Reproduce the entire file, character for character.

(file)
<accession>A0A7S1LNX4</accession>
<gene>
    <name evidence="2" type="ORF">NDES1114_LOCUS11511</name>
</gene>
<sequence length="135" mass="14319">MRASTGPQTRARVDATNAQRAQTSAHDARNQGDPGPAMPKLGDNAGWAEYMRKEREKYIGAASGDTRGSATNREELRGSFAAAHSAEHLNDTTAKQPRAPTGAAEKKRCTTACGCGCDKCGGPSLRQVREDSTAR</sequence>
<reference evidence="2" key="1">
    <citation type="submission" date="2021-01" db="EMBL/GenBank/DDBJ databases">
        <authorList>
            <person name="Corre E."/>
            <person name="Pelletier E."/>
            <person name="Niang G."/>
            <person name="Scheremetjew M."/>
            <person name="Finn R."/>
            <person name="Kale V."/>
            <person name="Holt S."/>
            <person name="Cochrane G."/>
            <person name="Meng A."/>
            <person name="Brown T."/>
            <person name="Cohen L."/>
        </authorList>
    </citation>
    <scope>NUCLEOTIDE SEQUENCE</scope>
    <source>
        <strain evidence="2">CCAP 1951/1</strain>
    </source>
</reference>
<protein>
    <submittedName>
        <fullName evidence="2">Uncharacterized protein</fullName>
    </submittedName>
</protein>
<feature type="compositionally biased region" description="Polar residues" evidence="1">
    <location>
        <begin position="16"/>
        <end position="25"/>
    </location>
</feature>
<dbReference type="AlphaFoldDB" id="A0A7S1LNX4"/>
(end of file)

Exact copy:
<accession>A0A7S1LNX4</accession>
<gene>
    <name evidence="2" type="ORF">NDES1114_LOCUS11511</name>
</gene>
<sequence length="135" mass="14319">MRASTGPQTRARVDATNAQRAQTSAHDARNQGDPGPAMPKLGDNAGWAEYMRKEREKYIGAASGDTRGSATNREELRGSFAAAHSAEHLNDTTAKQPRAPTGAAEKKRCTTACGCGCDKCGGPSLRQVREDSTAR</sequence>
<reference evidence="2" key="1">
    <citation type="submission" date="2021-01" db="EMBL/GenBank/DDBJ databases">
        <authorList>
            <person name="Corre E."/>
            <person name="Pelletier E."/>
            <person name="Niang G."/>
            <person name="Scheremetjew M."/>
            <person name="Finn R."/>
            <person name="Kale V."/>
            <person name="Holt S."/>
            <person name="Cochrane G."/>
            <person name="Meng A."/>
            <person name="Brown T."/>
            <person name="Cohen L."/>
        </authorList>
    </citation>
    <scope>NUCLEOTIDE SEQUENCE</scope>
    <source>
        <strain evidence="2">CCAP 1951/1</strain>
    </source>
</reference>
<protein>
    <submittedName>
        <fullName evidence="2">Uncharacterized protein</fullName>
    </submittedName>
</protein>
<feature type="compositionally biased region" description="Polar residues" evidence="1">
    <location>
        <begin position="16"/>
        <end position="25"/>
    </location>
</feature>
<dbReference type="AlphaFoldDB" id="A0A7S1LNX4"/>